In the nutrition world, how much and what types of protein one should consume is highly debated. Some say that high-quality animal meat is needed for optimal health, while others advocate for a plant-based diet.
What is true is that protein is the basic building block of the cells and tissues that we need to keep us strong. However, it is not true that the more protein in your diet, the healthier and stronger you’ll be. In fact, overdosing on protein is one of the reasons that we’ve become so unhealthy in recent decades, and studies have shown that as protein consumption goes up, so do the rates of chronic disease.
The focus for all of us should therefore be on upgrading the proteins we consume (since not all proteins are created equal!) and making better choices on a regular basis. Try experimenting with what works for your body at this time in your life, by paying close attention to how you feel after consuming different types of protein. This way you’ll be able to successfully guide yourself to appropriate protein sources.
If you want to incorporate more plant-based protein into your diet, then good sources include the following:
- Tempeh (20g of protein per half packet)
- Lentils (19g of protein per cup of cooked lentils)
- Chickpeas (14.5g of protein per cup of cooked chickpeas)
- Hemp seeds (10g of protein per 3 tbsp)
- Quinoa (9g of protein per cup of cooked quinoa)
- Tofu (9g of protein per 75g serving)
- Almonds (8g of protein per quarter cup)
- Sunflower seeds (7g of protein per quarter cup)
- Broccoli (6g of protein per cup)
- Chia seeds (6g of protein per 2 tbsp)
- Kale (4.5g of protein per 2 cups)
Do bear in mind however that a vegetarian diet is not necessarily a healthy diet. People who avoid consuming animal products, but have little or no education about cooking or how to eat a balanced diet, are often called junk food vegetarians. Although chips, biscuits and cheese sandwiches on white bread don’t contain meat, they are not nutrient-rich foods! That said, if you’re eating a well-balanced plant-based diet with a wide variety of high-quality foods, such as vegetables, greens, sprouts, legumes, tempeh, beans, nuts and grains, then you will certainly meet your protein needs.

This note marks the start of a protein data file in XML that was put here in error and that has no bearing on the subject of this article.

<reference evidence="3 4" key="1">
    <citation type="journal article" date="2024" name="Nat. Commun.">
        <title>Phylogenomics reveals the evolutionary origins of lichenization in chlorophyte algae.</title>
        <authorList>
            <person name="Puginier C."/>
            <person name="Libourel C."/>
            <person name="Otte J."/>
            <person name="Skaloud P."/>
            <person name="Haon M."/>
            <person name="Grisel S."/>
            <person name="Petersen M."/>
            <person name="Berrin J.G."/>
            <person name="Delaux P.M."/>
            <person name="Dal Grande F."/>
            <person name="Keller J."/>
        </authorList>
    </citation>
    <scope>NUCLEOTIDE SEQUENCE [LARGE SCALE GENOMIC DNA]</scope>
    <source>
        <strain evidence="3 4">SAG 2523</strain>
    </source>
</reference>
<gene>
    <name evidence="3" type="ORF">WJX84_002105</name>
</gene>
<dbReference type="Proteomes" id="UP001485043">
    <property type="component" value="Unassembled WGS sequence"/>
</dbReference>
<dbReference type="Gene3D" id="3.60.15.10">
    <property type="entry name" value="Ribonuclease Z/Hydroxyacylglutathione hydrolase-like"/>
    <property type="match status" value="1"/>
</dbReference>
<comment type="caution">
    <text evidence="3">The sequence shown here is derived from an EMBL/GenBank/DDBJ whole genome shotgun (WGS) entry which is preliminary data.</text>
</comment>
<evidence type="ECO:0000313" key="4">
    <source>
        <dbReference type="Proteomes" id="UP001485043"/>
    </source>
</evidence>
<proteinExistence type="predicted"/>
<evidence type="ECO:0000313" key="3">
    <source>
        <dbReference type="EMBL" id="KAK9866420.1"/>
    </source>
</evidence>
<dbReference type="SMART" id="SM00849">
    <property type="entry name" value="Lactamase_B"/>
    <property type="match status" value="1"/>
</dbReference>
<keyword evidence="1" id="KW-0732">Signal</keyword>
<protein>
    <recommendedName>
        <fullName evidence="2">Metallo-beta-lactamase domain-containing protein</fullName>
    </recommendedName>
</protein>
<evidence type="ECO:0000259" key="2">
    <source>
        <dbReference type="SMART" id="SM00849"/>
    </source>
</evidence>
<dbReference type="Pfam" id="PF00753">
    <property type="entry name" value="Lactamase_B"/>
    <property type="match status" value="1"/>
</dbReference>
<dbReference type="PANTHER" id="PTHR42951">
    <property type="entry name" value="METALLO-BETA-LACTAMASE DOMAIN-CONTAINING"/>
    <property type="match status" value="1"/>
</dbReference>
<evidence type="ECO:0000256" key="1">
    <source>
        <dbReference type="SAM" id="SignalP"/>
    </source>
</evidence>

Proteins are long strings of amino acids, the building blocks for the regulation and maintenance of the human body. There are twenty different amino acids you need for good health, but our bodies can only make eleven of them.
The remaining nine are referred to as essential amino acids. Because we can’t make them, it is essential for us to get them from our diet. Foods that contain all nine essential amino acids are known as complete proteins, although they are not necessarily better protein sources.
While animal flesh is a complete protein, unlike plant-based forms, it lacks phytonutrients, water, antioxidants, enzymes and fibre.
Quinoa, soya products, buckwheat and hemp seeds are also complete proteins. Other plant proteins are only slightly incomplete, so as long as you’re eating a wide variety, you should be fine. You don’t even have to eat them all at the same meal or even on the same day.
How Much Protein Should I Be Consuming?
A balanced diet should include a daily intake of around 0.36grams of protein for every pound of body weight, so at 130pounds (9st 4lbs or 59kg), you’d need about 47grams of protein daily, with a preference for ones derived from plant sources. This multiplier goes up if you’re an adolescent (to 0.39grams) or young child (0.43grams), or if you’re an athlete trying to build muscle, are pregnant or lactating, or under physical stress (0.45grams).
However, the average daily intake of protein in the UK is more like 100grams, so we are generally getting far more than we need, with the majority of it coming from high-saturated fat animal products. As a general rule, animal protein portions should be limited to the size of a deck of cards or the palm of your hand.
- Too little protein: Common symptoms include sugar and sweet cravings, feeling spacey and jittery, fatigue, weight loss, loss of healthy colour in the facial area, feeling weak, anaemia, change in hair colour and texture, skin inflammation (in severe cases) and pot belly (in severe cases). That said, protein deficiency is virtually non-existent in industrialised countries
- Too much protein: Common symptoms include low energy, constipation, dehydration, lethargy, heavy feeling, weight gain, sweet cravings, stiff joints, foul body odour, halitosis and calcium loss to compensate for the acidic status in the body. The body may also become overly acidic and kidney function can decline since the stress required to process excess proteins causes the kidneys to face increased pressure to filter toxins and waste.
Sources of Protein
Protein comes in many different forms. Below is an overview of the majority of the available sources.